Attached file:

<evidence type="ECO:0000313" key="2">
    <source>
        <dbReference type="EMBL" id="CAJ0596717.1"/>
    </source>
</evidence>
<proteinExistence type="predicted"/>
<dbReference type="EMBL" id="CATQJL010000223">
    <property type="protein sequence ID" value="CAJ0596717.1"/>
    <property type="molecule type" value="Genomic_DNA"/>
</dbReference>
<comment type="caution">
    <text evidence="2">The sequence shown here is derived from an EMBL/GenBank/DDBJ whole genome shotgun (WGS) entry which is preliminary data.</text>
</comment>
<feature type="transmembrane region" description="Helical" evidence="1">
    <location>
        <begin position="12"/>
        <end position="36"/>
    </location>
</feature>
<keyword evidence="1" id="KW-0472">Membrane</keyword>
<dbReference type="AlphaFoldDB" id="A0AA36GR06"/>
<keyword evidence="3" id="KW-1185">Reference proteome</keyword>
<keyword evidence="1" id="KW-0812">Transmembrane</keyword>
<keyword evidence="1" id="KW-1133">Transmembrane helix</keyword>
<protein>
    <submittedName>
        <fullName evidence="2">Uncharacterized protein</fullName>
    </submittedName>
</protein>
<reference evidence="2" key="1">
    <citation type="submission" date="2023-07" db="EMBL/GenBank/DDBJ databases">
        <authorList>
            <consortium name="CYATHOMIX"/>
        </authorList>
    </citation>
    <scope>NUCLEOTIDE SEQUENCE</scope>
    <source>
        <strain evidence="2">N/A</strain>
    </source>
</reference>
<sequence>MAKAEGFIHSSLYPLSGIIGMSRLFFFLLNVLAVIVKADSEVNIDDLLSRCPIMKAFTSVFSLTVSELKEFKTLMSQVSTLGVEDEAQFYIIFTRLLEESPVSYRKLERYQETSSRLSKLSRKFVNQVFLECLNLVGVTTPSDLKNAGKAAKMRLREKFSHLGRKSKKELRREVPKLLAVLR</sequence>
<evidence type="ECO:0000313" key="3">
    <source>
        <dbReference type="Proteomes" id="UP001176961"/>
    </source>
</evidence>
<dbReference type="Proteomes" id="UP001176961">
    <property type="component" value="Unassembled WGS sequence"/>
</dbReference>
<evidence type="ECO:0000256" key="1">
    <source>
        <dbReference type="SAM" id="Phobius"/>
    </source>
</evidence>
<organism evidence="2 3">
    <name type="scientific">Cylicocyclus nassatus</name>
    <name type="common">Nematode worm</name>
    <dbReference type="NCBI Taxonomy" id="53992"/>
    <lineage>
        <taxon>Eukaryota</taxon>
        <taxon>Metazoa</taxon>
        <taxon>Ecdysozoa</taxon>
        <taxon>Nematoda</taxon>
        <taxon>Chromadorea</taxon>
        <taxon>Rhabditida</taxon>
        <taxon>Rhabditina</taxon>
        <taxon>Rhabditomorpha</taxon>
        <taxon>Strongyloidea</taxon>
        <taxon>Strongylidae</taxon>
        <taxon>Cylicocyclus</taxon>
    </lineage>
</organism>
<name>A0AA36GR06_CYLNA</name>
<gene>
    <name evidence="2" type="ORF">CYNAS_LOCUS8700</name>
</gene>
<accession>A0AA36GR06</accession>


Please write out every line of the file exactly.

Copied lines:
<evidence type="ECO:0000313" key="2">
    <source>
        <dbReference type="EMBL" id="CAJ0596717.1"/>
    </source>
</evidence>
<proteinExistence type="predicted"/>
<dbReference type="EMBL" id="CATQJL010000223">
    <property type="protein sequence ID" value="CAJ0596717.1"/>
    <property type="molecule type" value="Genomic_DNA"/>
</dbReference>
<comment type="caution">
    <text evidence="2">The sequence shown here is derived from an EMBL/GenBank/DDBJ whole genome shotgun (WGS) entry which is preliminary data.</text>
</comment>
<feature type="transmembrane region" description="Helical" evidence="1">
    <location>
        <begin position="12"/>
        <end position="36"/>
    </location>
</feature>
<keyword evidence="1" id="KW-0472">Membrane</keyword>
<dbReference type="AlphaFoldDB" id="A0AA36GR06"/>
<keyword evidence="3" id="KW-1185">Reference proteome</keyword>
<keyword evidence="1" id="KW-0812">Transmembrane</keyword>
<keyword evidence="1" id="KW-1133">Transmembrane helix</keyword>
<protein>
    <submittedName>
        <fullName evidence="2">Uncharacterized protein</fullName>
    </submittedName>
</protein>
<reference evidence="2" key="1">
    <citation type="submission" date="2023-07" db="EMBL/GenBank/DDBJ databases">
        <authorList>
            <consortium name="CYATHOMIX"/>
        </authorList>
    </citation>
    <scope>NUCLEOTIDE SEQUENCE</scope>
    <source>
        <strain evidence="2">N/A</strain>
    </source>
</reference>
<sequence>MAKAEGFIHSSLYPLSGIIGMSRLFFFLLNVLAVIVKADSEVNIDDLLSRCPIMKAFTSVFSLTVSELKEFKTLMSQVSTLGVEDEAQFYIIFTRLLEESPVSYRKLERYQETSSRLSKLSRKFVNQVFLECLNLVGVTTPSDLKNAGKAAKMRLREKFSHLGRKSKKELRREVPKLLAVLR</sequence>
<evidence type="ECO:0000313" key="3">
    <source>
        <dbReference type="Proteomes" id="UP001176961"/>
    </source>
</evidence>
<dbReference type="Proteomes" id="UP001176961">
    <property type="component" value="Unassembled WGS sequence"/>
</dbReference>
<evidence type="ECO:0000256" key="1">
    <source>
        <dbReference type="SAM" id="Phobius"/>
    </source>
</evidence>
<organism evidence="2 3">
    <name type="scientific">Cylicocyclus nassatus</name>
    <name type="common">Nematode worm</name>
    <dbReference type="NCBI Taxonomy" id="53992"/>
    <lineage>
        <taxon>Eukaryota</taxon>
        <taxon>Metazoa</taxon>
        <taxon>Ecdysozoa</taxon>
        <taxon>Nematoda</taxon>
        <taxon>Chromadorea</taxon>
        <taxon>Rhabditida</taxon>
        <taxon>Rhabditina</taxon>
        <taxon>Rhabditomorpha</taxon>
        <taxon>Strongyloidea</taxon>
        <taxon>Strongylidae</taxon>
        <taxon>Cylicocyclus</taxon>
    </lineage>
</organism>
<name>A0AA36GR06_CYLNA</name>
<gene>
    <name evidence="2" type="ORF">CYNAS_LOCUS8700</name>
</gene>
<accession>A0AA36GR06</accession>